Image courtesy of Woodsongs dot com and Michael Johnathon. Photo by Larry Neuzel.
From humble beginnings in 1998, from a small venue that sat just 20 people in the audience, Michael Johnathon has built the Woodsongs Old Time Radio Hour into a public broadcasting colossus. Woodsongs is heard and seen around the globe each week from its current home in the Lyric Theatre, Lexington KY.
The program showcases bands, performers and troupes from across the broad spectrum of bluegrass, Americana, roots, acoustic and alt-country, and a few others around the blurred edges of folk.
It’s a 100% community and volunteeer-run operation, making its longevity and sustainability all the more remarkable. And laudable.
It gets even better than that – but you’ll have to listen to the interview for the part that rocked me back on my heels.
And upturned kayak.
The show has reached an eye-watering 750+ episodes as of April 2014, many of which are freely available from the Woodsongs website in audio and video formats. Apart from its legion of individual listeners, Woodsongs has spawned a string of coffeehouse groups which meet to experience the show as a community.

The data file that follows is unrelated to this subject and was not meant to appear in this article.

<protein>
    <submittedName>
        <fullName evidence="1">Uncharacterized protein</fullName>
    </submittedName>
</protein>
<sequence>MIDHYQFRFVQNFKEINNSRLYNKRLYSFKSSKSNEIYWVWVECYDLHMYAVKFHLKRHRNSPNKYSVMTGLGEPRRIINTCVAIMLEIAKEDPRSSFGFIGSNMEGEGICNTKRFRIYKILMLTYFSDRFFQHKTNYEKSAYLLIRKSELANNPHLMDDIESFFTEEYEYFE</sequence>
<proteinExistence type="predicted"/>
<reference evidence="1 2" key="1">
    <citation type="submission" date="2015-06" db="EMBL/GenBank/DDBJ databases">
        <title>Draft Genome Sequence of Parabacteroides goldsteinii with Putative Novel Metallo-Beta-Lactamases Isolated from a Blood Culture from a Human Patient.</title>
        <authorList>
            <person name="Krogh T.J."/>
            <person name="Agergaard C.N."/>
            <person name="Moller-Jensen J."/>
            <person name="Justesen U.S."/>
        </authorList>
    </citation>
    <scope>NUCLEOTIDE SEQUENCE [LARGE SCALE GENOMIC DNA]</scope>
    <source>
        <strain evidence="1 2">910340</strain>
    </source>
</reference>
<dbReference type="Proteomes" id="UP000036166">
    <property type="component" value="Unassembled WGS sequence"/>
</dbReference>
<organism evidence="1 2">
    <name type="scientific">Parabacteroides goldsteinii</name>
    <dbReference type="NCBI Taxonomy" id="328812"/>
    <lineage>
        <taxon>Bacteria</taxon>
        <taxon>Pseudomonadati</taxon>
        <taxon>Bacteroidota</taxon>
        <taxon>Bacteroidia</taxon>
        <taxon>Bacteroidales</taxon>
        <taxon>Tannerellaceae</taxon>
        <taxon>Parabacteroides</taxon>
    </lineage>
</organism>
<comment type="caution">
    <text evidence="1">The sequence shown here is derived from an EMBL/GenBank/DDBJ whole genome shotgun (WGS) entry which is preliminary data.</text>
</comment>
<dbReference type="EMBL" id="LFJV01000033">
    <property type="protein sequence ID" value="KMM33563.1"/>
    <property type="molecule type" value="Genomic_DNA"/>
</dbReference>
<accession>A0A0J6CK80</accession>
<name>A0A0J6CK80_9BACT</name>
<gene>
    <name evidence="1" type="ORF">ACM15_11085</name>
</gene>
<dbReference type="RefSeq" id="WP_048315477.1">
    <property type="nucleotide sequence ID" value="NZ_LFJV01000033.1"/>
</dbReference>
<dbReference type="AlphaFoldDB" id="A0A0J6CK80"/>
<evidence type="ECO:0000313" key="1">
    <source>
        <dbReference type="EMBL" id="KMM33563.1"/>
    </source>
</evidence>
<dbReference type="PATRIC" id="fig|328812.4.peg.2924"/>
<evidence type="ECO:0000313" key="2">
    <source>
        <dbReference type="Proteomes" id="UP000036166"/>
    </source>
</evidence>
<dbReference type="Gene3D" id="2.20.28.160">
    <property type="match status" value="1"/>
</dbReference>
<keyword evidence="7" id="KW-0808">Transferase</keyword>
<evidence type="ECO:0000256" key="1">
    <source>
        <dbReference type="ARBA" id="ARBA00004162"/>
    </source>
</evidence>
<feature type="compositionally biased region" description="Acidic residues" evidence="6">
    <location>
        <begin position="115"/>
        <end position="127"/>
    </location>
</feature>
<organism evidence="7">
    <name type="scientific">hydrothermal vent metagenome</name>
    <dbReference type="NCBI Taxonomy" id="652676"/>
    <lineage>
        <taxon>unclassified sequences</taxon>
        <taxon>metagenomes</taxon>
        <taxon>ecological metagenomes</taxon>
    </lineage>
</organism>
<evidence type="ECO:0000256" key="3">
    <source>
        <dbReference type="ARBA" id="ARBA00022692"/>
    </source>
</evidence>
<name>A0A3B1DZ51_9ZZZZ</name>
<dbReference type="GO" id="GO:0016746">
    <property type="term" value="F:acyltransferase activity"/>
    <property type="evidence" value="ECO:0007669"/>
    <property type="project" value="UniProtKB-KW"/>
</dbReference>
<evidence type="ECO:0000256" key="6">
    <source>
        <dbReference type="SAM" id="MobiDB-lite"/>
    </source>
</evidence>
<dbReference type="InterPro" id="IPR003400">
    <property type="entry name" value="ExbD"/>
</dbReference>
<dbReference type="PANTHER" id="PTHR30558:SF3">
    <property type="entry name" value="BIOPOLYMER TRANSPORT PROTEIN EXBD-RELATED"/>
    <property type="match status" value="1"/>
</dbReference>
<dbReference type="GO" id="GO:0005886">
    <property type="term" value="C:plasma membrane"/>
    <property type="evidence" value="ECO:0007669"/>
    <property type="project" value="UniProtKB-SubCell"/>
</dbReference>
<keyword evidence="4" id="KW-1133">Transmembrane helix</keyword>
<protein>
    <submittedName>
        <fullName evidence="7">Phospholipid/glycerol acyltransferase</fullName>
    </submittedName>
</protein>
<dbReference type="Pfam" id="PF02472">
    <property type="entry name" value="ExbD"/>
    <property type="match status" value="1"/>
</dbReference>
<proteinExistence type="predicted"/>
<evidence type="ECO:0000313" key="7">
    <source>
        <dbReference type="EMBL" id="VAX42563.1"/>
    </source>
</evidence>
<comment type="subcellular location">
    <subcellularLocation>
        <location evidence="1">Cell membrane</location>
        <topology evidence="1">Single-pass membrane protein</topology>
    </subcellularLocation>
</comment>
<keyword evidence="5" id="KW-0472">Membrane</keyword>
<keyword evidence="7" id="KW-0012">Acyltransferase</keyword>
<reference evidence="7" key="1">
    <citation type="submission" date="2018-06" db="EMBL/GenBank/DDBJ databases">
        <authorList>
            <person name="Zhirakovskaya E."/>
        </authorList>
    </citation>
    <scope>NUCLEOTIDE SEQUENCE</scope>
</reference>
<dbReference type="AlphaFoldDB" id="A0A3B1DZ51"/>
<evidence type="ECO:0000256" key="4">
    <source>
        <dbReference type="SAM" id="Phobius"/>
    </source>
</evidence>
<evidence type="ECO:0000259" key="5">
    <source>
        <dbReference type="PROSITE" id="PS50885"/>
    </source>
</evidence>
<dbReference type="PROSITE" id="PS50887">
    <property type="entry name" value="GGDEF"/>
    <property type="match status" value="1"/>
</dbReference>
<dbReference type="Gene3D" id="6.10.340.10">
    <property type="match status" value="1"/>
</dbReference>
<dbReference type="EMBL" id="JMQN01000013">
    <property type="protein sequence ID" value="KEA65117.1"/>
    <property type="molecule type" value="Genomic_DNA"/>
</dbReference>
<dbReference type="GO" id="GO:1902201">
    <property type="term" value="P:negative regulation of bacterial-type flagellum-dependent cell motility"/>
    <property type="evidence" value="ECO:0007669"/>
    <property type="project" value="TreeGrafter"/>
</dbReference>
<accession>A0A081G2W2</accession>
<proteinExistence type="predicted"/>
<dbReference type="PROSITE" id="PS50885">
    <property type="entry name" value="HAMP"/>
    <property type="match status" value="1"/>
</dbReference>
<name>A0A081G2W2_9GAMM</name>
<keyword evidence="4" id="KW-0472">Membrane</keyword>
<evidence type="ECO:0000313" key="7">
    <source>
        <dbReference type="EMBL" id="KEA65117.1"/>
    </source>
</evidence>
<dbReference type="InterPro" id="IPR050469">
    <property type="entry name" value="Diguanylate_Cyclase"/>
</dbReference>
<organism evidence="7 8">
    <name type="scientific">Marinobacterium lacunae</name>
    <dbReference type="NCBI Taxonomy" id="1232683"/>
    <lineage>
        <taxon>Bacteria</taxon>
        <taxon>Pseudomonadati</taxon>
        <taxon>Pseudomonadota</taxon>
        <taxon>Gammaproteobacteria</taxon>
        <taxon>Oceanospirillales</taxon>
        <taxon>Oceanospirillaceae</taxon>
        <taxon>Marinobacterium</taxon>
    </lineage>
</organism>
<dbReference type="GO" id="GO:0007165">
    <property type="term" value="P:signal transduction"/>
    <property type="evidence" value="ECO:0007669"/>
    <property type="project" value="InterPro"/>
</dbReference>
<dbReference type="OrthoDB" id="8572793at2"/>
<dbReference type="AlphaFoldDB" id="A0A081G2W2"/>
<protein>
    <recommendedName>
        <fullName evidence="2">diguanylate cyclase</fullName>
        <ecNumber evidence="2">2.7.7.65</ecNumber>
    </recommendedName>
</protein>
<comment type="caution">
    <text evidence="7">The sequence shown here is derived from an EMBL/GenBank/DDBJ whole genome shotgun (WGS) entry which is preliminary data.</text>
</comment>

And it’s not like Michael has anything else to do with his spare time.
Like being a singer-songwriter of many years standing. Or touring. Or arranging other concerts. Or building a log cabin and surrounding structures plus landscaping and bridges etc. bare-handed. Or being a father of two adult children (and two more on the way in one hit).
No, I lied. He’s all of that and more.
An just get a load of where he got his folk beginnings from. I can only interpret my silence at hearing who his neighbour was in upstate New York as a little mild shock and awe.
On a chilly autumnal morning in Sydney, I stepped off the Manly* Ferry and found a suitable-ish place to record an interview over the shaky airwaves from Australia to Lexington, Kentucky. A picture of my luxurious chair in the ‘recording studio’ appears below.
* For international audiences, ‘Manly’ refers to a suburb and location on the north side of Sydney Harbour named ‘Manly’. We don’t believe in forcing gender stereotypes onto our aquatic transport vessels. Actually, if anything, we refer to them as ‘her‘ for the most part. Continue reading